Future development in the economy will depend mainly on foreign markets
Data from Statistics Estonia show that Estonian GDP was 0.7% smaller in the first quarter than in the same quarter of last year, and seasonally adjusted was 3.7% less than in the fourth quarter of last year. The economic position in the first quarter only partly reflects the impact of the coronavirus and is more a consequence of earlier events.
The main impact from the emergency situation and the restrictions imposed because of the virus came at the end of the quarter. Growth in the economy was driven most by the IT sector and was slowed by product taxes being shifted between quarters. Without those factors the yearly GDP growth would have been close to zero in the first quarter of this year and in the fourth quarter of last year.
There were in broad terms three factors that shaped GDP growth in the first quarter. The first was that the economic cycle was reaching a peak and it was hard for companies to grow by hiring new employees. This factor will be less important in the immediate future as unemployment has risen. Secondly, trade tensions have increased in recent years, and that has particularly affected more open countries like Estonia. This particularly explains the contraction in the industrial sector. The third reason was that climate policy affected some branches of the economy. The branch affected most in Europe was car production, while in Estonia it was oil shale energy that lost competitiveness.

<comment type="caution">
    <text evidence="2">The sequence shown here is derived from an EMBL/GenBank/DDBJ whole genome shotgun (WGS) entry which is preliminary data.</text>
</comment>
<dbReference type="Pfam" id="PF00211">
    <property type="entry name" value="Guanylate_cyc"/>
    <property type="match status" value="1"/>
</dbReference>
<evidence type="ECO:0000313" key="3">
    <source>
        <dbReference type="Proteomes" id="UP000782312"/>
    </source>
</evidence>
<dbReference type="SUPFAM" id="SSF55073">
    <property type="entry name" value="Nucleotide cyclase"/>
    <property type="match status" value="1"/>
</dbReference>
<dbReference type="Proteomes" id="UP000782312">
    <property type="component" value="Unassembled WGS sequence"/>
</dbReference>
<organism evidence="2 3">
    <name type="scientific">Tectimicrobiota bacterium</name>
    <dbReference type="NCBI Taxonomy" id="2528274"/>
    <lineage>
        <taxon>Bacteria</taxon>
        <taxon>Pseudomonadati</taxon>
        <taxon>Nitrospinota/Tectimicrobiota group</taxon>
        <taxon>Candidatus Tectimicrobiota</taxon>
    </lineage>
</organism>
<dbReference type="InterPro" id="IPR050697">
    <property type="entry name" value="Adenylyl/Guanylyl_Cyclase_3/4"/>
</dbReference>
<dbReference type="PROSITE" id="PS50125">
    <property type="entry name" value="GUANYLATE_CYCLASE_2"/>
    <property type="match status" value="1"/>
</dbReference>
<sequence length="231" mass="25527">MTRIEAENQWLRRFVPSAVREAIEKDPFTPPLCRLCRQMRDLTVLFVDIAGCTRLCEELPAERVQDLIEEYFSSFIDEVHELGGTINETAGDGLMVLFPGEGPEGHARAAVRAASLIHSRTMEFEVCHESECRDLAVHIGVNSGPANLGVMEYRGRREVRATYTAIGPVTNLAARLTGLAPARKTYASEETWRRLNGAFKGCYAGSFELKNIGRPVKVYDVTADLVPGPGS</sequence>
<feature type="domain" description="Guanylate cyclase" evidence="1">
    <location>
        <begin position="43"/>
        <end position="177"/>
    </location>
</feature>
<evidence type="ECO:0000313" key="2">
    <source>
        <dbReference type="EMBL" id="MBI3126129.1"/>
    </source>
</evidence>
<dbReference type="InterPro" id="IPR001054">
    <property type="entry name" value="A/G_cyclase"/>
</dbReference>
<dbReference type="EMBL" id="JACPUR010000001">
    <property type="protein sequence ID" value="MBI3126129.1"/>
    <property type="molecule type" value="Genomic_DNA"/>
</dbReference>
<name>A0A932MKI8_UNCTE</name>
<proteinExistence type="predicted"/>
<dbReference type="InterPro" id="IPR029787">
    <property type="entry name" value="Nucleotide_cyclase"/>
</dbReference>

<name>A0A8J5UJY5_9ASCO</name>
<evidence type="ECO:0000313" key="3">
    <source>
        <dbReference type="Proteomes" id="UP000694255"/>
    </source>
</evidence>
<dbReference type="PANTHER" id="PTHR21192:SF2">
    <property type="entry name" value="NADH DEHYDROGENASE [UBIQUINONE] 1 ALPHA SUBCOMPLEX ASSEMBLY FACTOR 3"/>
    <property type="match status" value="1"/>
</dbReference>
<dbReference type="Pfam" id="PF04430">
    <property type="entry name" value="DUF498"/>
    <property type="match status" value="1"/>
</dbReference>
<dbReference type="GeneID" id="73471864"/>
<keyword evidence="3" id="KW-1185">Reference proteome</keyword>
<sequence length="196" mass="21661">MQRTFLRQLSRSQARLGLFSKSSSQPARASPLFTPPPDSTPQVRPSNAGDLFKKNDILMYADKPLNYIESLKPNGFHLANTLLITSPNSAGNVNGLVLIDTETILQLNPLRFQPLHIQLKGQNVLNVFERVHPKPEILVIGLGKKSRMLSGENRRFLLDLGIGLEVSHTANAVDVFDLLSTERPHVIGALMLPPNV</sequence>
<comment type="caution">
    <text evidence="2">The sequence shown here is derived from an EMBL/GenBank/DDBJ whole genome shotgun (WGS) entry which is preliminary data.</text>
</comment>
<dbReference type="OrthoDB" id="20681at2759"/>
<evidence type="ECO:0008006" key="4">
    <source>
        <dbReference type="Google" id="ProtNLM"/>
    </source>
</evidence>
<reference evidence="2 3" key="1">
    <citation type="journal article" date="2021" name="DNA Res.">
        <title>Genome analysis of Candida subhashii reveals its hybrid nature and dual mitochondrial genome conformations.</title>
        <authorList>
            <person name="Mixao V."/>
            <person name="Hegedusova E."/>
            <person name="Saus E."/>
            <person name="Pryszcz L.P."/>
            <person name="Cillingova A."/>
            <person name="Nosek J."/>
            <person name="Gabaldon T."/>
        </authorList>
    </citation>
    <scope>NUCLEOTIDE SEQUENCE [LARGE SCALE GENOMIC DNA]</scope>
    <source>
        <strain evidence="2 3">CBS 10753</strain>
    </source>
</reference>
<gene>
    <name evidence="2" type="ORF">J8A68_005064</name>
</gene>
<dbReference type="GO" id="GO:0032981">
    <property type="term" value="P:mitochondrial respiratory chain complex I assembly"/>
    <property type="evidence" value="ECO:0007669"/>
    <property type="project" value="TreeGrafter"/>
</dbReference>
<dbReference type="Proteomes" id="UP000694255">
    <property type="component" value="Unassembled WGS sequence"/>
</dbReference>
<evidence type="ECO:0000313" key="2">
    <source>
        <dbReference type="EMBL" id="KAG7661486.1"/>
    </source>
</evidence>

The industrial production statistics for April show that although Estonia introduced fewer restrictions in response to the pandemic than some other countries in Europe did, the contraction in the economy in the second quarter will probably still be relatively large. The performance of the Estonian economy is connected with economic developments in other countries through exports of manufactured products, and if other parts of the world are doing badly the Estonian economy also suffers. Pan-European surveys of industrial companies show that industrial output in April was restricted more than before by reduced demand. They also noted shortages of equipment, funding problems and other issues. shortages of equipment are probably a consequence of problems in supply chains, and other issues are the problems caused by the restrictions.
Although the crisis initially hit hardest in the service sector, where some businesses had to cease activities temporarily or for a longer period, the key question in the further development of the economy is how international trade and the exporting sector will recover. The income earned by the exporting sector affects demand for branches of the economy focused on the domestic market, so if exports do not grow then the service and retail sectors cannot recover to their previous levels.
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